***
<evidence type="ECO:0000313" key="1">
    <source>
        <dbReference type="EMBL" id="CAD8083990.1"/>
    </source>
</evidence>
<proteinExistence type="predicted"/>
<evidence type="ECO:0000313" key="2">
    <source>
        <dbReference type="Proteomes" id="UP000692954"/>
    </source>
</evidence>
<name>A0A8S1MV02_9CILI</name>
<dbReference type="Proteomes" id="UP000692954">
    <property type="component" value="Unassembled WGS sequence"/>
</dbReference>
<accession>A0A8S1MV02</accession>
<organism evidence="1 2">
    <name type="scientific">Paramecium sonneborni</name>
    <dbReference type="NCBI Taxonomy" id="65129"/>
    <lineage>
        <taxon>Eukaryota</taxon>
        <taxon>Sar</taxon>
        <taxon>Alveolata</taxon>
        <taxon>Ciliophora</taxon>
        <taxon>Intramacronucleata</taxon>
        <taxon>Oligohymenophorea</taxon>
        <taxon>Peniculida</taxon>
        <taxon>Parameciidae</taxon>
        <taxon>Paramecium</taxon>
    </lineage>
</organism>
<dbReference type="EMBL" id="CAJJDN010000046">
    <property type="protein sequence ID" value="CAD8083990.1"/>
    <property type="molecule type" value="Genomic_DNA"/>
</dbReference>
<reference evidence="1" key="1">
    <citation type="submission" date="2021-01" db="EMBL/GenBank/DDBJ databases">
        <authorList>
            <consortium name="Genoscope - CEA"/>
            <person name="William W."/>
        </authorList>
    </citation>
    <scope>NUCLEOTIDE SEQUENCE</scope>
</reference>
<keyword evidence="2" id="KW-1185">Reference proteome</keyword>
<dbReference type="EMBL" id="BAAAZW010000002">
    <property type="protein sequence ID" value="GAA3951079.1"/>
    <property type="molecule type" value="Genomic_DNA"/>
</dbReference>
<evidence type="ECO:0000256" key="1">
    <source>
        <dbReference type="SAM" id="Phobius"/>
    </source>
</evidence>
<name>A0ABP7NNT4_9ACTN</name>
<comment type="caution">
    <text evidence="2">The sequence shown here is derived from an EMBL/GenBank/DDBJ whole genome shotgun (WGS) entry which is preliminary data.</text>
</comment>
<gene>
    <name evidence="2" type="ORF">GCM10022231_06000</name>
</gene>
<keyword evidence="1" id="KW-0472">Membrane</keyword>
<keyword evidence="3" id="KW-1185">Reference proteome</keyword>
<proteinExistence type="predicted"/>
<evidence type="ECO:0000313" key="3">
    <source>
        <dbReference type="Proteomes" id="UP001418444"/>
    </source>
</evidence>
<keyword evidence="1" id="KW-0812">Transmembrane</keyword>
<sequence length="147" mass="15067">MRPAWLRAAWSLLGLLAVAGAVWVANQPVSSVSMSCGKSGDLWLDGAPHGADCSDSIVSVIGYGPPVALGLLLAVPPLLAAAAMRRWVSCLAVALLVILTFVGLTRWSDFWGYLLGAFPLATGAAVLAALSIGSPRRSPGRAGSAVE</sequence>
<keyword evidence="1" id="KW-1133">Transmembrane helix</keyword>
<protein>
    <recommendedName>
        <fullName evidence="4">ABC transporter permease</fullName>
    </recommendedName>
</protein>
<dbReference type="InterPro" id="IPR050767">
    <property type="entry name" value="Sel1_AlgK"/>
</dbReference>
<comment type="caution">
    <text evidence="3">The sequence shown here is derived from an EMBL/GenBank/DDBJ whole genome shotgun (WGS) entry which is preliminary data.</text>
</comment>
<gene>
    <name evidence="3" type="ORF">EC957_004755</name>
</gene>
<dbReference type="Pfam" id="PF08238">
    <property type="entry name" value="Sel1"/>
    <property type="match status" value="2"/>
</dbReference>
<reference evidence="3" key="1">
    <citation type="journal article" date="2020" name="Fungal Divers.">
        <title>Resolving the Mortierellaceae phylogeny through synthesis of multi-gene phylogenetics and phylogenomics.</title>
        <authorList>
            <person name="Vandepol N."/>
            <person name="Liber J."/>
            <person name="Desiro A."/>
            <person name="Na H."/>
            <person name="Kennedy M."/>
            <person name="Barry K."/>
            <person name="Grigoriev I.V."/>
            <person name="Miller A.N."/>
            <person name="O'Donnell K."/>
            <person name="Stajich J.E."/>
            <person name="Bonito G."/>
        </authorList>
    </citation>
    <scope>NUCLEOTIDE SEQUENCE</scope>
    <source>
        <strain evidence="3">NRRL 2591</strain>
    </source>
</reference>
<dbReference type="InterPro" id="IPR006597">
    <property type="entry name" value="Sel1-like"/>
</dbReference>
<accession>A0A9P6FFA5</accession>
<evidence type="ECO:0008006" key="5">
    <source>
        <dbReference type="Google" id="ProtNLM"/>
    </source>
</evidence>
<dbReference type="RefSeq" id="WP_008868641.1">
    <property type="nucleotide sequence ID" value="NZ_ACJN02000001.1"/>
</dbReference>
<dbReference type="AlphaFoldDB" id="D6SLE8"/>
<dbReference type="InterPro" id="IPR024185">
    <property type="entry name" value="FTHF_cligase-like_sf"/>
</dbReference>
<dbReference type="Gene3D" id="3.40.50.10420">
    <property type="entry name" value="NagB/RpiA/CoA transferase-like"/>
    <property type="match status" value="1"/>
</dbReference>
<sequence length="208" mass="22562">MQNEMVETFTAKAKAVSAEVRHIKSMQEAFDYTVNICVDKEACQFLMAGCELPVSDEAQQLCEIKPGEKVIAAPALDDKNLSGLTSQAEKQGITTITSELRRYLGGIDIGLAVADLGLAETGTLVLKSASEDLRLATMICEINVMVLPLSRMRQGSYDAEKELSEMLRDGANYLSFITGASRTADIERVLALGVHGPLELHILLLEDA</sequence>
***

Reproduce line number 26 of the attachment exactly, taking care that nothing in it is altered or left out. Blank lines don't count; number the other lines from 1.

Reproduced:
        <taxon>Oligohymenophorea</taxon>